“Heading Off Clutter At Its Source – Outside The Home”

Certainly safety is a factor in successful aging in place, and a major contributor to how safe a particular home might be is the presence of clutter – or the lack of it. Since it has such a major impact on how people live in their homes, how comfortable they feel, and how well they are able to move about, clutter deserves special consideration for the effect it has. 

Once clutter enters and becomes a part of our homes, we have to deal with it in some way – organize it, deal with by accepting it and adapting to its presence, or ignoring it and making adjustments in how we move about in our living space.

So, let’s take a proactive step and stop clutter where it forms – outside our homes – and prevent it from entering our homes and taking root. This is for all of us – anyone wanting to remain safe and secure in their homes because clutter is a direct challenge to the ability to remain safe and from potential falls or personal injury that might result from tripping on or over clutter.

Clutter comes in many forms, but commonly it results from the accumulation or collection of too much of any one thing, outdated or obsolete items, unwanted or discarded items that are allowed to remain in the home (closet, bedroom, living room, attic, basement, hallway, stairs, or any other place available), or keepsakes that have outlived their usefulness or sentimental attachment.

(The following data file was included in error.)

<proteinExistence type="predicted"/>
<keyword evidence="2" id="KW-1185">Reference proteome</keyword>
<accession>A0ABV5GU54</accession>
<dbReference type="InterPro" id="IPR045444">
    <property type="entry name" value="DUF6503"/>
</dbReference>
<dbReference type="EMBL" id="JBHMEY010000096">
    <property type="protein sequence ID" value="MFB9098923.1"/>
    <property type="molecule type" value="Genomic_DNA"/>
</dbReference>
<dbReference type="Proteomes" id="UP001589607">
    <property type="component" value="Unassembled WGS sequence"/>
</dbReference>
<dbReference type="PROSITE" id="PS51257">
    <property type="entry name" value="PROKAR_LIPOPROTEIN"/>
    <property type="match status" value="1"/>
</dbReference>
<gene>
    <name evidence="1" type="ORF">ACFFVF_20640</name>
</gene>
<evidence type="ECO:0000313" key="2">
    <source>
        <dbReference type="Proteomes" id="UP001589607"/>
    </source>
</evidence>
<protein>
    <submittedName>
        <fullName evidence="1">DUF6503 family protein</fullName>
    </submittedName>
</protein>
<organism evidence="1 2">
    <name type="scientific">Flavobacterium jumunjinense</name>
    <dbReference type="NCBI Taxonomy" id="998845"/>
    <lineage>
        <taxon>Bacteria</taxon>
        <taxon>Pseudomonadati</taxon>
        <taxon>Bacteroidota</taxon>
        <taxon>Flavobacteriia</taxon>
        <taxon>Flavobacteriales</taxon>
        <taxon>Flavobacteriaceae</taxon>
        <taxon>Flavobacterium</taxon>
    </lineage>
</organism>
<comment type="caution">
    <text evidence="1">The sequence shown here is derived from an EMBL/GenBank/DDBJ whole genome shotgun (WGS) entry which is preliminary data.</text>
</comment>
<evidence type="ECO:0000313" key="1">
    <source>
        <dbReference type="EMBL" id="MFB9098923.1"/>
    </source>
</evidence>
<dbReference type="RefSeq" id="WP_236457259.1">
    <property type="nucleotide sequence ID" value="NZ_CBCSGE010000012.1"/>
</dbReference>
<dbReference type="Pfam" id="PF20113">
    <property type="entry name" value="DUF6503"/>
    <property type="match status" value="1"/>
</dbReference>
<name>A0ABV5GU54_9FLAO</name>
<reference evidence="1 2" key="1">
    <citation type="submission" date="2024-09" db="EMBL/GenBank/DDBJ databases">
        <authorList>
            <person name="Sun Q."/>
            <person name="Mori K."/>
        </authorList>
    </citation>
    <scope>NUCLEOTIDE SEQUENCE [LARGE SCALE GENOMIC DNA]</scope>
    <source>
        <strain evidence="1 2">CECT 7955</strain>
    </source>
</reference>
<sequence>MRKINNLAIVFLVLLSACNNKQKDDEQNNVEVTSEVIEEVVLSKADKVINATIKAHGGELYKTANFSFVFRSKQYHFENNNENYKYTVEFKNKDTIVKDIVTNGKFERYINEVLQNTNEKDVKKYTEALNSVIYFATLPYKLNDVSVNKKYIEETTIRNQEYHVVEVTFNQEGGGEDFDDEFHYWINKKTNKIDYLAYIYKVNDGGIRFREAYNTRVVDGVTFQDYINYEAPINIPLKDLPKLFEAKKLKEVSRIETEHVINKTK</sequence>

Recognizing that our homes already have more items in them that can readily be used or put away and stored in a consistent, orderly manner, we need to accept that for what it is (addressing it over time to reduce its impact on our lives) and begin looking at how we can keep unnecessary items from adding to ones already present.

When we go shopping, we need to resist impulse buying – purchasing something just because it appeals to us at the moment but really having a solid reason or need for buying it and taking it home. We need to resist the tendency to stock up – purchasing several items when they are on sale or before they go out of stock because we like and use them – but perhaps not before we tire of them or they go out of date. We need to resist sale purchases – making a special trip to a store to purchase something that we didn’t really want or need just because we could save a few dollars (while spending more than we planned on or intended to just to take advantage of a sale).

When we get out mail, we customarily bring it all in the house with us, but a large portion of it should be recycled or discarded before it ever reaches the front door. Place receptacles between the mailbox and the front door.

We can make a conscientious effort to reduce clutter by heading it off before we ever bring home items that we don’t need, want, or have an immediate need to use – thereby refraining from adding to the clutter or disorganization that already exists in so many homes.

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